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Hominy: An Original Native American Dish History, Process, and Nutritional Value of Traditional Hominy Among the Eastern Woodland Peoples By Jessica Diemer-Eaton (originally published with Yahoo!Voices
Dark hulls loosening from kernels during the hominy processing.
Hominy, a dish popularly attributed to classic Southern American cuisine, is actually an original dish of the Native Peoples. In fact, the word "hominy" is derived from the Virginia Indian term "rockahominy” possibly referring to corn or parched corn meal. It was shortened to its suffix "hominy," creating the popular term applied to corn treated with alkali, that being traditionally ash-lye (Eastern Native American) or lime (Southwest Native American). This treatment is known today as nixtamalization. Today, food producers use sodium hydroxide and other types of lye chemicals in place of ash alkali, and calcium oxide (quicklime) in Mexican hominy and tortilla cornmeal.
The Eastern Woodland Peoples treated their corn (predominantly that of eastern 8-row variety by AD1200) with alkali for many reasons, most noticeably for taste. The process imparted a pleasant flavor. It also softened flint corns, a variety whose name conveys the hardness of this strain. Flint corns were a popular corn variety among the northeastern tribes – many small 8-row flint corns being quicker to mature, giving Native farmers the ability to cultivate corn in regions with shorter growing seasons such as the northern of the Great Lakes and New England (such 8-row corns were grown as far north as Ontario, Canada by AD800). Making corn into hominy also boosted its nutritional value for humans, humans being unable to absorb all of corn’s nutrients as is (although technically the process hurt the overall nutritional value of the corn itself). The alkali bath helped to release lysine and tryptophan amino acids and niacin (niacin being a member of the vitamin B complex) in the corn, presenting more nutrients that can be digested and absorbed when consumed. Lack of niacin in a diet, such as one based so much on corn consumption, can lead to diseases like pellagra (a disease caused by a dietary deficiency of niacin, causing many complications including disorders of the central nervous system).
The basic process of hominy making in eastern Native America started with the alkali. Hardwood ashes were documented as prime material to make the lye solution. The ashes were mixed with water, and the solution heated with the corn kernels. For some, just heating the mixture was enough to make hominy, while others insisted on beating the corn and ash mixture with pestles to agitate the kernels (often the whole kernels were cracked in this process, as was noted to be done by Iroquois/Haudenosaunee cooks). After a time, the ash-lye burned away at the hull (loosening it) and swelled the kernel's starchy interior. It also killed the seeds’ germs, which insured the corn would not spoil by sprouting, allowing dried hominy to be stored easily for long periods. The lye water was then discarded, and the hominy was rinsed several times to rid it of extra lye residues. This was often done in baskets made just for the job of hominy rinsing, accomplished by either pouring water over the hominy-filled sieve or lowering the basket with its contents into the gentle current of a stream or river. A little bit ashes were fine to ingest (some might even say good for seasoning), but large amounts that created a lye were harmful if consumed. The clean hominy could then be prepared for a meal right away, or dried for later use.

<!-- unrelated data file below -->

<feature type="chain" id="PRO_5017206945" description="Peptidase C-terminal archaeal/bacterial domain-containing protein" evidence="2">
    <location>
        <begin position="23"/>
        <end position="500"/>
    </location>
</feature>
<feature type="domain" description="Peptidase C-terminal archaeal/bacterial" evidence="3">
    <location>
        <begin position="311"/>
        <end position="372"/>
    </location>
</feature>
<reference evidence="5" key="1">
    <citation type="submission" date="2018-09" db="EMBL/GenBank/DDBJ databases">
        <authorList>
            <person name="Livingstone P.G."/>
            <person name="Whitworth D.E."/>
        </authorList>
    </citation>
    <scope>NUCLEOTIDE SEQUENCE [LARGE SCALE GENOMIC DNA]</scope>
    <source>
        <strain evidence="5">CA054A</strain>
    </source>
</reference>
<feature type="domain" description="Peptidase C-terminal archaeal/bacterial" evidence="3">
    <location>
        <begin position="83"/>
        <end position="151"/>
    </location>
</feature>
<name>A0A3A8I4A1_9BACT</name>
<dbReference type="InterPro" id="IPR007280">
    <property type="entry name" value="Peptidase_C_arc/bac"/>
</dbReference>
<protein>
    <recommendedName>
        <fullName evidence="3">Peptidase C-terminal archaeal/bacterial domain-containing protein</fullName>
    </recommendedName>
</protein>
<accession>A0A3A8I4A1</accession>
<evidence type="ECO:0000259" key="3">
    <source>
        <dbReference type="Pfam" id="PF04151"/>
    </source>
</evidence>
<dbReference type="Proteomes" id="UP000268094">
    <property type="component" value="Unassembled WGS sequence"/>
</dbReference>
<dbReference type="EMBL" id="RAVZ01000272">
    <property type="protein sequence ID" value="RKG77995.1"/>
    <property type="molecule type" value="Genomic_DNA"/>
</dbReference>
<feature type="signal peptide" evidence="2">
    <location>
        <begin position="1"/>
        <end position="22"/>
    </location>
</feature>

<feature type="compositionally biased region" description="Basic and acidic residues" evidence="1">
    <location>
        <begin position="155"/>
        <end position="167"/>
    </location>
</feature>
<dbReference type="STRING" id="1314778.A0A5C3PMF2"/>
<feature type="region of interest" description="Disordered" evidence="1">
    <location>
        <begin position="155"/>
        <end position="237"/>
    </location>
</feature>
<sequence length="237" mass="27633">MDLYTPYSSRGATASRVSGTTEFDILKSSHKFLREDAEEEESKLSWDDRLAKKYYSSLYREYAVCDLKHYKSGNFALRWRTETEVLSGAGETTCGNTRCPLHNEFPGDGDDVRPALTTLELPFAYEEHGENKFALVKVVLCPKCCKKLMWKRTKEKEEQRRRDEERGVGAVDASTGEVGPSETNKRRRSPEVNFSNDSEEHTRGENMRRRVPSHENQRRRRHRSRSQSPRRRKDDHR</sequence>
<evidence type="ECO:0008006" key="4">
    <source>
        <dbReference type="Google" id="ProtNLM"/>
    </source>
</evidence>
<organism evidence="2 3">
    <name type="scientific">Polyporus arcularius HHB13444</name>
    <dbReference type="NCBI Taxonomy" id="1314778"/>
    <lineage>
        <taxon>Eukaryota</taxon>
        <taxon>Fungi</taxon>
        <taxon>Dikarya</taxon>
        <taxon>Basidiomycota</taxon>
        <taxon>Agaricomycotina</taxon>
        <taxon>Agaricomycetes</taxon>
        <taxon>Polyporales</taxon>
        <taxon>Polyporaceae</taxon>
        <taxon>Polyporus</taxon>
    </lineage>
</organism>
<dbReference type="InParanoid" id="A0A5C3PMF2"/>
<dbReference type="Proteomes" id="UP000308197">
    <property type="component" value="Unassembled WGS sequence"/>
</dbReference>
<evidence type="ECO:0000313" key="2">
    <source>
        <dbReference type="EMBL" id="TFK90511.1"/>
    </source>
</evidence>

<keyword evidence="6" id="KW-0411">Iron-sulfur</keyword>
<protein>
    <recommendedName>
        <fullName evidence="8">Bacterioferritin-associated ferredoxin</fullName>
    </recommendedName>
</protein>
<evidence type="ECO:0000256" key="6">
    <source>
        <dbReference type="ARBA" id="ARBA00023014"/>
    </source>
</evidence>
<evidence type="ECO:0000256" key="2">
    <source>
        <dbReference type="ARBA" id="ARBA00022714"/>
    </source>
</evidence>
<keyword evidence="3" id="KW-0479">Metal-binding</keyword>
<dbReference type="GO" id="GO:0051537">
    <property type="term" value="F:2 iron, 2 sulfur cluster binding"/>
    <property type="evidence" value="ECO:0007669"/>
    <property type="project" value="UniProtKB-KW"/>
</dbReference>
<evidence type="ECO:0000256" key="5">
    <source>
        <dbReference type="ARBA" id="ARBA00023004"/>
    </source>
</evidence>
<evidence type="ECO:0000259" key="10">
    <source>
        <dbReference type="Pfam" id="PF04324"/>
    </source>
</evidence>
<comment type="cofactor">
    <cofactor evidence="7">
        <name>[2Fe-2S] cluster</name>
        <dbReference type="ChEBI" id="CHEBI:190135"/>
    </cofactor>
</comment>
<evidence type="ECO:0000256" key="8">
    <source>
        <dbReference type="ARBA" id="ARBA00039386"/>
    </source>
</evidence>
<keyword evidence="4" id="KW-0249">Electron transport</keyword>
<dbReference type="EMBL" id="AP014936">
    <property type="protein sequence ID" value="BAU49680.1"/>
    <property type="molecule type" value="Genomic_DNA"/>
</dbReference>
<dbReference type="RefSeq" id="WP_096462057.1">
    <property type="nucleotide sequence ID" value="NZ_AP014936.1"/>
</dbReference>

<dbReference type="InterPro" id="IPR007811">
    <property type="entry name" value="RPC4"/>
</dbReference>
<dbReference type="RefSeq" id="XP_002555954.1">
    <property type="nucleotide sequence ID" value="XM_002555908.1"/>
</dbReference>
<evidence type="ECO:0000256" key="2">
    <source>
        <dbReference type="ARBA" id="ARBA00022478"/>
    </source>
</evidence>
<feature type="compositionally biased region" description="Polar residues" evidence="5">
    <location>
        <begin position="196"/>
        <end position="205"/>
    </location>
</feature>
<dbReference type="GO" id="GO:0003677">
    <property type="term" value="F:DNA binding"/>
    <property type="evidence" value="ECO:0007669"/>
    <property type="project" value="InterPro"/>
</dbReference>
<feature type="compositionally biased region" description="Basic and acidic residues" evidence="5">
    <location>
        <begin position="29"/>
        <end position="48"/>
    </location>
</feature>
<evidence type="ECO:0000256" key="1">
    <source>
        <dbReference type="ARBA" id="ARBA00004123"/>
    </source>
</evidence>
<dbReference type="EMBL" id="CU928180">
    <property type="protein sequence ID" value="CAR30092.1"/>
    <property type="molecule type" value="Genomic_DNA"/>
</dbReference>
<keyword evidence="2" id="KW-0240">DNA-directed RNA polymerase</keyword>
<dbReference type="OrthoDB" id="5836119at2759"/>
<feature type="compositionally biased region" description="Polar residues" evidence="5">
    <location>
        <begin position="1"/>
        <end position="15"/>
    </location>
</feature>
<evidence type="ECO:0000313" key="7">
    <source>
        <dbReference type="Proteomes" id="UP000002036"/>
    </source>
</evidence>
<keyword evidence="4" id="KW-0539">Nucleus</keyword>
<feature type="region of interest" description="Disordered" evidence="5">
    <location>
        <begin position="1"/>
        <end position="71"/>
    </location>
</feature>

Hominy whole kernels were boiled and eaten alone, often with animal fat for flavor. This was not only a favored dish of the Woodland Indian Peoples, but was reported to be a usual daily dish for many voyagers. While in the field, the traders boiled a quart or so of prepared hominy for a couple hours, and flavored it with animal fat (and sometimes salt, should they have a pinch). The Native Peoples also combined hominy with other ingredients like beans and pieces of meat. One Cherokee tradition calls for cooking hominy in kanuchi – a traditional hickory nut broth. Soft whole hominy was sometimes mashed and eaten as a hominy pudding, or baked in cornhusk envelopes, or shaped into patties that were shallow fried in grease (some Cherokee bean breads using a hominy paste as its cornmeal base). Some Southeastern Native dishes, like sofkee, called for ash-treated corn as the main ingredient. Hominy, dried for later use, could be hydrated and eaten whole - one Delaware (Lenape) source insists the water from cooking dried hominy should be discarded a few times to improve the taste. Or the dried hominy could be ground into meal. Hominy meal made a Native pudding-like dish know today as grits. Fine hominy meal was used just the same as dry cornmeal in some cornbreads, and although such use of this ingredient was prevalent in the east, it is the Mexican-Indian tortillas that most associate with alkali-treated cornmeal.
Sources: -“Kanuchi” Chreokee Nation Website: http://www.cherokee.org/AboutTheNation/Culture/CookBook/Kanuchi.aspx-“Lenape Indian Cooking” with Touching Leaves Woman (Nora Thompson Dean)-"Natives and Newcomers: The Cultural Origins of North America," by James Axtell -"Parker on the Iroquois," by Arthur C. Parker -"Plants from the Past," by Leonard W. Blake and Hugh C. Cutler -"Societies in Eclipse: Archaeology of the Eastern Woodlands Indians, A.D. 1400-1700," edited by David S. Brose, C. Wesley Cowan, and Robert C. Mainfort Jr.
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